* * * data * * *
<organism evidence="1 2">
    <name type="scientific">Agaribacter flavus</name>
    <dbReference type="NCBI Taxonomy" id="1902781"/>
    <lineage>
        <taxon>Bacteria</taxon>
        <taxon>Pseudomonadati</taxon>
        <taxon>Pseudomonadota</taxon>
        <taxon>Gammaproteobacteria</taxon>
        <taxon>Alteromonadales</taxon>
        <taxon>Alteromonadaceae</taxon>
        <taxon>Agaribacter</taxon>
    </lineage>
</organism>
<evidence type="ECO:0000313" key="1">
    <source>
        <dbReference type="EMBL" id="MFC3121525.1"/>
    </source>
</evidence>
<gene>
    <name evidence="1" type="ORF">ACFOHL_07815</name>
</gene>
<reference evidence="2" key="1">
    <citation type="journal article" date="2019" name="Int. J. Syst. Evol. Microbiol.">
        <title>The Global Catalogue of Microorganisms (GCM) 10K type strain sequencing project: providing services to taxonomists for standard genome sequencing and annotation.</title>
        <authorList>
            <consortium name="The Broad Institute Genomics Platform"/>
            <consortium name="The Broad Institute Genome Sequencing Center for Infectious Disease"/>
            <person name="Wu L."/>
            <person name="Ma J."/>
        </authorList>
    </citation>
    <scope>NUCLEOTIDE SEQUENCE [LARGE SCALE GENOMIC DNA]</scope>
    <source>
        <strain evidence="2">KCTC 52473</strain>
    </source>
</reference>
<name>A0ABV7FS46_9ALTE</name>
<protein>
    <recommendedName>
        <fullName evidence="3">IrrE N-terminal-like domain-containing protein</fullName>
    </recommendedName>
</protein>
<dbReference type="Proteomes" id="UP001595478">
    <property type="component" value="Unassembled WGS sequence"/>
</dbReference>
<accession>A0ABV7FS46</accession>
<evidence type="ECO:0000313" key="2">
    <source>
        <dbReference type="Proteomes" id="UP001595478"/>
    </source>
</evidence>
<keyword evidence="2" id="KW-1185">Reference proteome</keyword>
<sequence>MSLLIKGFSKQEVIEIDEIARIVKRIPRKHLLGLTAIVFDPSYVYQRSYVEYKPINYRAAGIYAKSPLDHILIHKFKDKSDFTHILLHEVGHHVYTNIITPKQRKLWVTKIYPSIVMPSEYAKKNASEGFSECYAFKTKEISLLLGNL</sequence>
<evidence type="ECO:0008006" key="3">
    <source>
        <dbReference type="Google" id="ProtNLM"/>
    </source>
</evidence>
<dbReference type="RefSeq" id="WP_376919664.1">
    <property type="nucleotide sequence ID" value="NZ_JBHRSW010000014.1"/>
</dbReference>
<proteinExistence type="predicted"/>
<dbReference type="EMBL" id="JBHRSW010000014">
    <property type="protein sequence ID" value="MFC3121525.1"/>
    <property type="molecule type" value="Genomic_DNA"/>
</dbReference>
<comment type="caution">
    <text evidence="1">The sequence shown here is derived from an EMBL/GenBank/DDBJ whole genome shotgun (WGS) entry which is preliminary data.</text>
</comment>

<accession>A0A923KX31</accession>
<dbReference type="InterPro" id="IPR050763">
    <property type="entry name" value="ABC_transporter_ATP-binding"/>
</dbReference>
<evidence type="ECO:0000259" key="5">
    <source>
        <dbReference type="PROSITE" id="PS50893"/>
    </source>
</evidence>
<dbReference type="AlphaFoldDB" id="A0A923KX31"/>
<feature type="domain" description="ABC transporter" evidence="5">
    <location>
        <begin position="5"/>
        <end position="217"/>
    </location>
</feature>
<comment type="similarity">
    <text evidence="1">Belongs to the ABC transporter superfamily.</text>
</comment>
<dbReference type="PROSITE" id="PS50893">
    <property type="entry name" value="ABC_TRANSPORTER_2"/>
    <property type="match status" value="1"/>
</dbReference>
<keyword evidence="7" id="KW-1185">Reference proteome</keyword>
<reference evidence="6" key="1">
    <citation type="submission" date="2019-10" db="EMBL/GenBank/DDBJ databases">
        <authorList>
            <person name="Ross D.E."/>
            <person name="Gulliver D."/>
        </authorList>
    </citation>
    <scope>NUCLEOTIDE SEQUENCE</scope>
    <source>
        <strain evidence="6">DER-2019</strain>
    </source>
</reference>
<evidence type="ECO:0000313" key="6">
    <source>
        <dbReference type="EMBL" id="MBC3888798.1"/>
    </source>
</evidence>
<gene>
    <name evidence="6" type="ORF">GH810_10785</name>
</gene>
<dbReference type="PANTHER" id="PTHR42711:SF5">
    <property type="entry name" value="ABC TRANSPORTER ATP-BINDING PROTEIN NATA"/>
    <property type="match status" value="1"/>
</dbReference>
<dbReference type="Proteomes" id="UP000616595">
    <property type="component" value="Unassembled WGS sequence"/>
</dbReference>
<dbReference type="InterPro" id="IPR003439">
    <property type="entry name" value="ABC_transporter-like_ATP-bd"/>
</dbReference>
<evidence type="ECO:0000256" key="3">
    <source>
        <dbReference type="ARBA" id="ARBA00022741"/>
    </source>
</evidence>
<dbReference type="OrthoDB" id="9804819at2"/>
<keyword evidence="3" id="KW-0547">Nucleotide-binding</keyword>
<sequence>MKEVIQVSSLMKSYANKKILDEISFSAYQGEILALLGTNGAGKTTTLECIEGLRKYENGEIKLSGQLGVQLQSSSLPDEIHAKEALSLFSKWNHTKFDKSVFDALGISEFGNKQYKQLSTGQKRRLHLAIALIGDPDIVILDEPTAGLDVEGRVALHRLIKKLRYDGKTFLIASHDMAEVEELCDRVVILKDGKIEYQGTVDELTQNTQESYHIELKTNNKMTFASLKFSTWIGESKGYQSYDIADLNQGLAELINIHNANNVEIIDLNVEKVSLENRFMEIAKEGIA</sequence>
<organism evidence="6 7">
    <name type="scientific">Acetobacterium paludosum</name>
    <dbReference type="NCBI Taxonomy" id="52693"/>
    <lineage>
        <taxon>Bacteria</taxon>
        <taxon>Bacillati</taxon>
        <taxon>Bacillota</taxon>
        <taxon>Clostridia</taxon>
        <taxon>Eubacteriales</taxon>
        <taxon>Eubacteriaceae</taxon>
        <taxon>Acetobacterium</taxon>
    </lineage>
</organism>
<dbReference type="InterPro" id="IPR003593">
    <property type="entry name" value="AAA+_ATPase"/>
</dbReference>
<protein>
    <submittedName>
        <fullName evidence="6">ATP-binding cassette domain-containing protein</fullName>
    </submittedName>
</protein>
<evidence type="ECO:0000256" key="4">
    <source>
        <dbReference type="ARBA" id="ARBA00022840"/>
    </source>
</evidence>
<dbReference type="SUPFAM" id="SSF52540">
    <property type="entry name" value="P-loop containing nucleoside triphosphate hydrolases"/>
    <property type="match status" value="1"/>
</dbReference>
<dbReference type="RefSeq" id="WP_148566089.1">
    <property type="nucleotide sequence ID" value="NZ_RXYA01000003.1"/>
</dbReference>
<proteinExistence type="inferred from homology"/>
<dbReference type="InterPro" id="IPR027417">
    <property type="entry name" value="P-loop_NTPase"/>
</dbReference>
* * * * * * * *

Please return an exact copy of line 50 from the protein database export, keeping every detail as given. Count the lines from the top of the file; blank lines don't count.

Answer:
    </source>